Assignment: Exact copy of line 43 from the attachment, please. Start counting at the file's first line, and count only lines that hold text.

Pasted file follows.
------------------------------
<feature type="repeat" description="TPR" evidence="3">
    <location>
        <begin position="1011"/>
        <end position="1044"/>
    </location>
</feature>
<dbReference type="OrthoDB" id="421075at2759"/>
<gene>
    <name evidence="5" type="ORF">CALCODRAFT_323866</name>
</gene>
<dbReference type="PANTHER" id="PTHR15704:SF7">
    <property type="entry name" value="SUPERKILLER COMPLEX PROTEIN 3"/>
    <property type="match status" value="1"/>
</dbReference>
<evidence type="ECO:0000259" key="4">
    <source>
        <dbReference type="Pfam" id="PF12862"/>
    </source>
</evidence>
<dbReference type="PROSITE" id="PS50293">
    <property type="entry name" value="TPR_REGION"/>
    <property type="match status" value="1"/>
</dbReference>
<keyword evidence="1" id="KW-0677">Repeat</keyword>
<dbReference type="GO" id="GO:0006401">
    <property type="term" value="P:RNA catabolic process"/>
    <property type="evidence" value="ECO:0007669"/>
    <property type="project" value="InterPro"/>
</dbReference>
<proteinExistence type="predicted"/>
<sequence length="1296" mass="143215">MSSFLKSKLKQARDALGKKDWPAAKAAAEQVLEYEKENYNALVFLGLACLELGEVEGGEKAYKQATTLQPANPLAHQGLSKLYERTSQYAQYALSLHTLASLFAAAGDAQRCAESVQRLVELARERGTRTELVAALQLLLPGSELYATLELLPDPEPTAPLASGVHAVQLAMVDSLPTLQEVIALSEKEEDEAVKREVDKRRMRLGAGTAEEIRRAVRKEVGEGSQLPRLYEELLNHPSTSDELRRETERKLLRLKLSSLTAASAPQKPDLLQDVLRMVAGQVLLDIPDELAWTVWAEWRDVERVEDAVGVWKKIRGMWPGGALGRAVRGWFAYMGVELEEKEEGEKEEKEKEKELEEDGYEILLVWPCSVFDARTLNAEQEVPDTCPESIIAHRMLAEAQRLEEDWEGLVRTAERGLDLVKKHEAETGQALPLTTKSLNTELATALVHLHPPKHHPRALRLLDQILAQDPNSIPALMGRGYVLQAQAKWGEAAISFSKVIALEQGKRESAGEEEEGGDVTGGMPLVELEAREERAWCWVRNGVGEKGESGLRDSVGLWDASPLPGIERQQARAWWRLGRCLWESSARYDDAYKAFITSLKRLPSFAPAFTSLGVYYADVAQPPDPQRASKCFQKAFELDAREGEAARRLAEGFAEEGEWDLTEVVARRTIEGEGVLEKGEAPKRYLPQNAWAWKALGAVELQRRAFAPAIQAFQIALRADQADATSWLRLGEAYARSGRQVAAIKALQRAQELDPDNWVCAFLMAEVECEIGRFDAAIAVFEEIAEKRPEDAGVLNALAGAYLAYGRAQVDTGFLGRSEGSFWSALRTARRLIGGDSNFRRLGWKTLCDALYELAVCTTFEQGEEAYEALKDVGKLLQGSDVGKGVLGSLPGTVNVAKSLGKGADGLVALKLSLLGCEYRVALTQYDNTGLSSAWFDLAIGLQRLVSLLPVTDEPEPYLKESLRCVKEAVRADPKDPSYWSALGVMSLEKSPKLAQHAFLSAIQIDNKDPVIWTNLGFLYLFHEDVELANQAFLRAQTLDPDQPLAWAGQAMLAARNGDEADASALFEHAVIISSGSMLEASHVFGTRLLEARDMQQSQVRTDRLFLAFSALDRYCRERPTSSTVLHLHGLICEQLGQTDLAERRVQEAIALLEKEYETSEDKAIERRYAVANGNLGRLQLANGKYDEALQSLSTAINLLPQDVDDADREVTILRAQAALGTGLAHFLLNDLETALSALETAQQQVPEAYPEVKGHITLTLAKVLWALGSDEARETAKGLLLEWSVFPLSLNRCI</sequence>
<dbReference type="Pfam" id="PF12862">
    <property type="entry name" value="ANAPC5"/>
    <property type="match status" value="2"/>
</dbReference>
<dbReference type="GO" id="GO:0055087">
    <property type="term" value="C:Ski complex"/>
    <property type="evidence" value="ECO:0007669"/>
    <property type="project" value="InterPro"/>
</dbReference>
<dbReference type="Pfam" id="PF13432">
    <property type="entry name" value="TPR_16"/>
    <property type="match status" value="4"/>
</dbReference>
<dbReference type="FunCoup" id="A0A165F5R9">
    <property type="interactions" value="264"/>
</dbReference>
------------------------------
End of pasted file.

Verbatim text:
    <property type="match status" value="4"/>